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Land managers' behaviours modulate pathways to visions of future land systems

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http://link.springer.com/article/10.1007%2Fs10113-016-0999-y
Original languageEnglish
JournalRegional Environmental Change
Early online date24 Jun 2016
DOIs
Publication statusE-pub ahead of print - 24 Jun 2016

Abstract

Attempts to influence the development of land systems are often based on detailed scenarios that constrain relevant factors, describe a range of divergent but plausible futures and identify potential pathways to visions of desirable conditions. However, a number of assumptions are usually made during this process, and one of the most substantial is that land managers display homogeneous, economically rational behaviour across space, time and scenarios. This assumption precludes the consideration of important behavioural effects and limits understanding of the feasibility of scenario-based pathways towards visions.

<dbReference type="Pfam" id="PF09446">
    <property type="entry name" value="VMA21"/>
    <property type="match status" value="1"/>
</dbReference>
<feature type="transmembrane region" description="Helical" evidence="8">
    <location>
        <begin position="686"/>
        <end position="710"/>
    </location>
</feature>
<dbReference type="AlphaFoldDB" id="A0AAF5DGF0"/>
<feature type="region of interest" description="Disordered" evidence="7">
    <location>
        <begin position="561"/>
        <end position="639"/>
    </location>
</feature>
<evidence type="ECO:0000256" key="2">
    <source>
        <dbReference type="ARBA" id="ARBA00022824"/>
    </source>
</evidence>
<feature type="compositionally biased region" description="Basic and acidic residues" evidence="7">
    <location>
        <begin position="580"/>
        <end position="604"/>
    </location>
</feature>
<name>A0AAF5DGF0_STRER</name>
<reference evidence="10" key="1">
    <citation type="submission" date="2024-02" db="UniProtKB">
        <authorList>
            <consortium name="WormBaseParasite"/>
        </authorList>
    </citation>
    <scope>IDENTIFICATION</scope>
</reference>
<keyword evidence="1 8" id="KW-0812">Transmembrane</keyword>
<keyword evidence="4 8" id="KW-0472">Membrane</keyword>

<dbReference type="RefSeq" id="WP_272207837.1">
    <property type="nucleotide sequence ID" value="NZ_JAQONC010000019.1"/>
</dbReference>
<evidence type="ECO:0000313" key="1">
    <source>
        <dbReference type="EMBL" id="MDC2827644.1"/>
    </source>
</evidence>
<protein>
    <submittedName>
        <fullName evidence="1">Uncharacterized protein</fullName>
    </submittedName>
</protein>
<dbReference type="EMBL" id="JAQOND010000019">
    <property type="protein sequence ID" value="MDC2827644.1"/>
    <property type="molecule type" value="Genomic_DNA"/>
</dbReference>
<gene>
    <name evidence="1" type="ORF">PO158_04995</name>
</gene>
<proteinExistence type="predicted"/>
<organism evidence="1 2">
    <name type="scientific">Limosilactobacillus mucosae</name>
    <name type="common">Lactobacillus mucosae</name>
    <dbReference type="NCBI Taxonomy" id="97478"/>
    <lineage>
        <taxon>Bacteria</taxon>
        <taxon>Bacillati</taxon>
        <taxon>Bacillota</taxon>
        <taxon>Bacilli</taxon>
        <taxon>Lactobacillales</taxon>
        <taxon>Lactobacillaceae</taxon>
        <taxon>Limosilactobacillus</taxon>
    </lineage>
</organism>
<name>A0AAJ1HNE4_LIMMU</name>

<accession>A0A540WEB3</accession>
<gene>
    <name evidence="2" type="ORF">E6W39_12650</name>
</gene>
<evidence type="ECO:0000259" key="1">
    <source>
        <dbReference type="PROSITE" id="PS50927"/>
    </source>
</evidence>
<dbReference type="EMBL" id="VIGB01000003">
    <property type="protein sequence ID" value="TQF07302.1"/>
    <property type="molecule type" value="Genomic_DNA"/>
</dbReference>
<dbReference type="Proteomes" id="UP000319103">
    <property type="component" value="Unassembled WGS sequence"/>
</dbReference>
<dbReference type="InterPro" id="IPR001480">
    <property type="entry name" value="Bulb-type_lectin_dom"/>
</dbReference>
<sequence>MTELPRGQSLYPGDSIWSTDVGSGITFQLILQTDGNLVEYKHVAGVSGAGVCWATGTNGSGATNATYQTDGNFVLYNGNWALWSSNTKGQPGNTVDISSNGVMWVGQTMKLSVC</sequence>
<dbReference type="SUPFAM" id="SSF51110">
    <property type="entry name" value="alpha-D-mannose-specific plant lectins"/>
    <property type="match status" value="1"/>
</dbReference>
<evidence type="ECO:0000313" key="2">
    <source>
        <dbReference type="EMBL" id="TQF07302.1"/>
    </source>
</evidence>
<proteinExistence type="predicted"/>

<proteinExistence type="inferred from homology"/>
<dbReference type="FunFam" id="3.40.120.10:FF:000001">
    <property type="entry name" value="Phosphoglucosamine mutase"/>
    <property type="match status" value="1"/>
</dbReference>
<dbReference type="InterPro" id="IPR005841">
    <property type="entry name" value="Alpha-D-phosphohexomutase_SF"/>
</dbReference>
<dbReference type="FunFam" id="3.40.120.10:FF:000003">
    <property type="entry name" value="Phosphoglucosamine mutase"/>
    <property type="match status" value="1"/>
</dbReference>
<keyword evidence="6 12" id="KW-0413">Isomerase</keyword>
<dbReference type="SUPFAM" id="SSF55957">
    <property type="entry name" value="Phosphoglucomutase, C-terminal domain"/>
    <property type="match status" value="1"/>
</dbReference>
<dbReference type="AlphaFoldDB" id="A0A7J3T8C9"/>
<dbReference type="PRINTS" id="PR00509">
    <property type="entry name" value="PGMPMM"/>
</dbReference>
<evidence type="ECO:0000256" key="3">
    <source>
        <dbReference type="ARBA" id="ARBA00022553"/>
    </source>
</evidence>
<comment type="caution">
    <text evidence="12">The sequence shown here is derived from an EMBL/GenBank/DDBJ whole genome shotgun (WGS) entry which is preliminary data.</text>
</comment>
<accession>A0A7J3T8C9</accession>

We use an agent-based land use model to examine broad forms of behavioural variation within defined scenarios in theoretical contexts. We relate model results to stakeholder-developed visions of desired future land systems in Europe, and so assess the scope for behavioural pathways towards these normative futures. We find that the achievability of visions is determined by internal inconsistencies, scenario conditions and the multifunctional potential of land uses, with a fundamental tension between large-scale land use productivity and small-scale diversity (i.e. land sparing and land sharing). Trading conditions affect this balance most strongly, and represent an obvious target for governance strategies concerned with achieving multifunctional land use. However, within specific circumstances behavioural effects are strong and diverse, and can accelerate, counteract or mitigate the impacts of other drivers. This suggests that visions for the land system should focus on trade-offs, identifying those that are least strong, most acceptable, and most susceptible to adjustment through behavioural or other influences.

    Research areas

  • Agent based modelling, scenario, climate change, land use, multifunctional, stakeholder engagement

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